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What can I do with a Health Science degree?

Discussion in 'Nontraditional Students' started by add23, Dec 2, 2005.

  1. add23

    add23 New Member

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    Hi everyone, I hope I can get some help here. Bear with me, it's kinda long. I graduated last year with a BS in Health Science, with a concentration in Pre-Professional studies, and have no idea how I can use it unless I go to med school. I had started college as a Pre-Pharmacy major, but I decided to switch to Health Science after a year and a half because my advisor told me it would offer me more job options (the 2 year Pre-Pharm. curriculum was almost done, and I wasn't sure I was ready to head off to Pharmacy school).

    What I'm interested in is either something with technology (like radiologist) or physical therapy, or maybe back to pharmacy. The Health Science curriculum was basically just all hard (but sometimes interesting) science courses and a TON of dull health-related courses that quickly started becoming very repetitive. I did tons of papers, projects, research, powerpoints, etc. but got no clinical experience. There was only one course even offered at my school that taught clinical skills (outside of the nursing program), but I was never able to fit it in. Plus it wasn't listed as a requirement so I didn't think I had to take it. But when I went to do my internship (required to get the degree) my advisor had a hard time finding something for me because I hadn't taken that one little course. I ended up having to waste three months doing office work at the Red Cross, not horrible but definitely non-clinical type of healthcare work and not what I want to do.

    So I finished the internship and graduated, but now I'm stuck. I have no clue what I can do with this Health Science degree unless I go to med school, but I'd like to be able to use it now somehow. Even getting into med school will be hard because I have no healthcare related work experience, just tons of boring/hard courses that seem very useless to me right now. I almost wish I would have went to a tech school and got some type of 2-year degree, because then I would at least been able to get a job at a hospital or something to give me some hands-on clinical experience.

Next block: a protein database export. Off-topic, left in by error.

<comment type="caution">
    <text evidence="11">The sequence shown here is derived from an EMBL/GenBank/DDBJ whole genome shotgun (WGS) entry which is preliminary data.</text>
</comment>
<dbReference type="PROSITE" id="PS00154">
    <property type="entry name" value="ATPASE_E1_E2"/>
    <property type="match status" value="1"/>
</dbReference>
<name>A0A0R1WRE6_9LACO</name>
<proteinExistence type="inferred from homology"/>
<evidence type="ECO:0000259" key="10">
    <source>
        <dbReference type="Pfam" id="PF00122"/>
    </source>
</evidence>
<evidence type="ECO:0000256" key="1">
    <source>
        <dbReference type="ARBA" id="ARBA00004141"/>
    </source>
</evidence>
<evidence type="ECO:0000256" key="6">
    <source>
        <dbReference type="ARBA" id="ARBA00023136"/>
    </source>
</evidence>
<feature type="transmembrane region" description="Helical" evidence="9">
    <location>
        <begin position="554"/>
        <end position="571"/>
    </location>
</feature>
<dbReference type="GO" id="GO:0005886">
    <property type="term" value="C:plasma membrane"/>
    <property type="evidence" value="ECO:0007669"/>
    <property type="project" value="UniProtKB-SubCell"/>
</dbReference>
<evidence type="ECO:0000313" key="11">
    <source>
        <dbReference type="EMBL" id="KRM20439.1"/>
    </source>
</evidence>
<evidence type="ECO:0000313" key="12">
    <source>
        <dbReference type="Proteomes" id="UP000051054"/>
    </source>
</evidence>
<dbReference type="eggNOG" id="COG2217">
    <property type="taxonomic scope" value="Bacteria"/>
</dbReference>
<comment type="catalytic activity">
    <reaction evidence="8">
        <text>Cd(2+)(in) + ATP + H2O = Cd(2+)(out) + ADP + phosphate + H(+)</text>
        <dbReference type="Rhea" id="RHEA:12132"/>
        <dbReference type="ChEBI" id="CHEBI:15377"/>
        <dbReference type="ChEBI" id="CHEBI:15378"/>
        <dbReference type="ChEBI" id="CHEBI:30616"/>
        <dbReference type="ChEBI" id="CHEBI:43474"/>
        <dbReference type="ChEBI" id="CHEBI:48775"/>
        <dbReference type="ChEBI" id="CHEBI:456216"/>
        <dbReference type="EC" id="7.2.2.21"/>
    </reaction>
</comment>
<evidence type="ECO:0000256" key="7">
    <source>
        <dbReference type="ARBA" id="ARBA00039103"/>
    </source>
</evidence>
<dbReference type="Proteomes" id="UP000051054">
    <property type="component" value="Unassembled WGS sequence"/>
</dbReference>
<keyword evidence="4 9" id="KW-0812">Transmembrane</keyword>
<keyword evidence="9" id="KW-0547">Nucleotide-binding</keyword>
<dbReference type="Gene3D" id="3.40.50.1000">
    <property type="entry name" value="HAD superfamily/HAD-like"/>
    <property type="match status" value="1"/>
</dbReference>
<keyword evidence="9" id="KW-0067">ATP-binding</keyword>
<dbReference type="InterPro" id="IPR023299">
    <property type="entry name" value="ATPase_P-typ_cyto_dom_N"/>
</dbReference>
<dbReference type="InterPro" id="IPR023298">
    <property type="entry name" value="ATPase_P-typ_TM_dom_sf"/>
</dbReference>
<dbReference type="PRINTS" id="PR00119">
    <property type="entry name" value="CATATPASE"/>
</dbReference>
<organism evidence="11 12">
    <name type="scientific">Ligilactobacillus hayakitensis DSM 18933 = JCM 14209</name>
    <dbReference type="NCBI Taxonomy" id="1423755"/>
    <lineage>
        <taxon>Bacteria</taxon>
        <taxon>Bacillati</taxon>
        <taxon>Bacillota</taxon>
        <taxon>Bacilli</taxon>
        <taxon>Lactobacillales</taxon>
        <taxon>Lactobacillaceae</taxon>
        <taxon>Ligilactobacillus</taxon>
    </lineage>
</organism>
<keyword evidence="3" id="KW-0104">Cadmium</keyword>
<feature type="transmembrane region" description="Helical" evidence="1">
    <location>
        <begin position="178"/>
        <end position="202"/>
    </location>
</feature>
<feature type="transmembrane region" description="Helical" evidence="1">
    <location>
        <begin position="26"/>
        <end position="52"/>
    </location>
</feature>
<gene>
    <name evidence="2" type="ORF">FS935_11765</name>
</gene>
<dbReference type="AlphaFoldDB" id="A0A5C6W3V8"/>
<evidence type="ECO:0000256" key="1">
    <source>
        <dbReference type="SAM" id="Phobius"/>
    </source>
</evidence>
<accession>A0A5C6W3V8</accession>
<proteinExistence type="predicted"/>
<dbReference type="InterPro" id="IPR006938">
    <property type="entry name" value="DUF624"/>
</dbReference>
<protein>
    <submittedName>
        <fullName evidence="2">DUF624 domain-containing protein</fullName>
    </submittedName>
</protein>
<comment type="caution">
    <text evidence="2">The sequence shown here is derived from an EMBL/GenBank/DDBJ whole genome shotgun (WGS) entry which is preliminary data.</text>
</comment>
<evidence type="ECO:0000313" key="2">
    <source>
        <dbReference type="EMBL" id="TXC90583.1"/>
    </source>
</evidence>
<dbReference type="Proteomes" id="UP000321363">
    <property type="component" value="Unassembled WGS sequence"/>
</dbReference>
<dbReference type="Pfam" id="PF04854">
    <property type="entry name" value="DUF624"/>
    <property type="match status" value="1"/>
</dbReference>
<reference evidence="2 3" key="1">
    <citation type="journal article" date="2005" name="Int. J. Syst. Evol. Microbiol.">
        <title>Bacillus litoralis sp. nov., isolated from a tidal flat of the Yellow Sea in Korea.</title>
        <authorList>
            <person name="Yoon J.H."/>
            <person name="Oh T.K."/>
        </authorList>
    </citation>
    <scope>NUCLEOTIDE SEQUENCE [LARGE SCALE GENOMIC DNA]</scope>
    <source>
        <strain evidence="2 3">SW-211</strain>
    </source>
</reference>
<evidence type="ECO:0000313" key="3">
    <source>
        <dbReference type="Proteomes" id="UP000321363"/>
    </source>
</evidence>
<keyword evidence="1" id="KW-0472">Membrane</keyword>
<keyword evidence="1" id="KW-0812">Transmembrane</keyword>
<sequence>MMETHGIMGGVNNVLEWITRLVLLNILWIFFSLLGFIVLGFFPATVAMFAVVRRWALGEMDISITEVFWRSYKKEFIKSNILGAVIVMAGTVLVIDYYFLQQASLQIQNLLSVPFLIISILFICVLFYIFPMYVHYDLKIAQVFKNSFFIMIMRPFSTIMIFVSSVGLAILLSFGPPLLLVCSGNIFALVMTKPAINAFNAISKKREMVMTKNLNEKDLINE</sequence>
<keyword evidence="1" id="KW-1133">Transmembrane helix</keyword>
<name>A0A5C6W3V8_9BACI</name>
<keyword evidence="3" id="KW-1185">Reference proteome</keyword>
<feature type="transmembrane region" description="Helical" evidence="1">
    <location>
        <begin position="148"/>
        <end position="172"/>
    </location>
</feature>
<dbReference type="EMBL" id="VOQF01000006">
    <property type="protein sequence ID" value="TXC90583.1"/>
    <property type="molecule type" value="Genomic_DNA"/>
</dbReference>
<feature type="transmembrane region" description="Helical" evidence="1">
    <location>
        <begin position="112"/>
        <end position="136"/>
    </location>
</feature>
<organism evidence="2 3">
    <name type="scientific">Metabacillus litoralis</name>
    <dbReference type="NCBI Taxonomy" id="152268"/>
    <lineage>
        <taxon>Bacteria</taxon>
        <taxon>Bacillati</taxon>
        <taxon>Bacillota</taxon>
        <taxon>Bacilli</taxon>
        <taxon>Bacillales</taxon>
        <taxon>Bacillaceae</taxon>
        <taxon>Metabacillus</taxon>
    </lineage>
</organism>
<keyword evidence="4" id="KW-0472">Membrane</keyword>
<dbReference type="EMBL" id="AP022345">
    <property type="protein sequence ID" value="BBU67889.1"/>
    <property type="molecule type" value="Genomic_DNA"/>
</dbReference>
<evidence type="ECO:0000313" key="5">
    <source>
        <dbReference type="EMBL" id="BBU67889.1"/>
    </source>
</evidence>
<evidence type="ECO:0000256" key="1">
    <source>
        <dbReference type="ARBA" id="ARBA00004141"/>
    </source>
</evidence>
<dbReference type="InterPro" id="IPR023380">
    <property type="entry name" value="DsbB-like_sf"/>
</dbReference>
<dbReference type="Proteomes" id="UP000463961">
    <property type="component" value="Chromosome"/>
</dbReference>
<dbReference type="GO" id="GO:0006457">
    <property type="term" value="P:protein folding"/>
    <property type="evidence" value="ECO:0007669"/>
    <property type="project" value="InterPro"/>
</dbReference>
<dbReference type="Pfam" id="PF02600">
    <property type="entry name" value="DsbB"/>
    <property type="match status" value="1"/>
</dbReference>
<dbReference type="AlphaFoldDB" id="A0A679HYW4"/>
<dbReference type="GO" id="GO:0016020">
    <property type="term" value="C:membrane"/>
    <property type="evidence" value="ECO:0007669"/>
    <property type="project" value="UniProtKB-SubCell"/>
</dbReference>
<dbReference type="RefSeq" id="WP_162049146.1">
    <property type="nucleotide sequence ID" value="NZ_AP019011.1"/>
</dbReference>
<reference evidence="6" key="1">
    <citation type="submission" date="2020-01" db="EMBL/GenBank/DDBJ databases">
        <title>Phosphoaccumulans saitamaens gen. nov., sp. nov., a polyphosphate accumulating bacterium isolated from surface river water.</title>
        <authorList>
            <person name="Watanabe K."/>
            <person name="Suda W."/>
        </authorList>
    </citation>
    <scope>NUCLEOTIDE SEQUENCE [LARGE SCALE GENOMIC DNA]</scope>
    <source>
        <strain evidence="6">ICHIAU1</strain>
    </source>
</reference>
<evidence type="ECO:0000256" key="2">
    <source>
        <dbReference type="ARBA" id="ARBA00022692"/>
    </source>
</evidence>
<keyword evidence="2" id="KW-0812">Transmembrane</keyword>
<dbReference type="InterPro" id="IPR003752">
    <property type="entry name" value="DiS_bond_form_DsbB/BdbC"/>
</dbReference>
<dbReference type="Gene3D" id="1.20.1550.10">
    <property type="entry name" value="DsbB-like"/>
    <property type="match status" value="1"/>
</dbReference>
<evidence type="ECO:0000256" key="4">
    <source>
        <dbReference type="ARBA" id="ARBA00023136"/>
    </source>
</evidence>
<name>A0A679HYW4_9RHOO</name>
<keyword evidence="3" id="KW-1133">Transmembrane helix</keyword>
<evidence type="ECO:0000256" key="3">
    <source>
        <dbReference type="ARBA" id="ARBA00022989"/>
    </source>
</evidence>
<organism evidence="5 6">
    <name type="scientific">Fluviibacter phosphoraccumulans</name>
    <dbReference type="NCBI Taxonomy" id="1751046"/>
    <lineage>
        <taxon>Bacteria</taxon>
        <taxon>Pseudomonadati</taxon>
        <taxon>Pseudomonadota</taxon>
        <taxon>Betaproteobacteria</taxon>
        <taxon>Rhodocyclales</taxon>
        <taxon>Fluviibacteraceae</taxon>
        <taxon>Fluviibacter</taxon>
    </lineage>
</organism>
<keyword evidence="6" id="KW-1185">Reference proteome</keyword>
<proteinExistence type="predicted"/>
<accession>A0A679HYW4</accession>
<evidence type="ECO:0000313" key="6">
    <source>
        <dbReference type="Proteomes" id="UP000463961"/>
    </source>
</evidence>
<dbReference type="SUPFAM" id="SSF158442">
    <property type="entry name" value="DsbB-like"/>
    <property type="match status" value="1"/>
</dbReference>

I know I don't want to even attempt to apply to med school until I pay off my student loans from these past 4 years, so right now I'm just doing crap jobs that I could've done out of high school. I think I should be earning more, and the fact I've got this degree and am not being using it is really frustrating. I'm definitely interested in applying to med school a few years from now, but only after I pay off my current loans and actually do some work in the health field to make sure it's what I want to do. What do you all suggest I do? What type of work could I get with this BS degree right now, without any clinical skills? Should I try and use the college credits I have at a tech school and take some clinical skills courses there?

    Phew....hope you're all still awake. :D Any advice would be really appreciated.
     
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  3. Law2Doc

    Law2Doc 5K+ Member
    Physician Moderator Emeritus 10+ Year Member

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    In case you weren't clear, a radiologist needs to be an MD(/DO).
     
  4. njbmd

    njbmd Guest
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    Hi there,
    Without any kind of certification, you are not going to be able to do anything clinical in a hospital. You can do things like unit secretary, clerk etc. Even phlebotomy takes a certification (takes about six weeks). You might be able to get a job as a research assistant in a research laboratory where you can pick up some skills.

    You might try to get a job as a unit secretary and then go for something like EMT where you could pick up some solid clinical skills that you could use later. Radiography, respiratory therapy, pharmacy technician will all require going to school (community college level) which you might do while working in a non-clinical position. Unfortunately, your health science degree is not going to translate into anything clinical unless you take the time to get a certification.

    A radiologist has an MD or DO degree which means that you have to attend medical school first.

    njbmd :)
     
  5. sleepy_dwarf

    sleepy_dwarf Narcoleptic Midget
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    Add meant radiologic technologist.

    Regardless, your choices in securing a job that makes use of your education while securing a bachelor's level paycheck and gaining patient care experience may be hard to come by. I'd recommend setting your priorities. You seem to have three, and can probably find a job that meets two of them. An anatomic pathologist's assistant comes to mind. Not glamorous, and not much demand, but it will make use of your microbiology lab skills and will pay better than McD's. And while you've got your foot in the door at the hospital, volunteer some. Bada-bing bada-boom, patient care experience.

    Also, there ARE non-certified allied health fields, such as EEG tech, EKG tech, and polysomnography (sleep) tech (i'm this and admissions committees are intruiged by the uniqueness of it), all of which generally recruit HS grads and train them OTJ, so you're more than qualified, and pay can be competitive with associates level allied health professionals.

    Good luck to you, and let me know if you want to know more about EEG/polysomnography.
     

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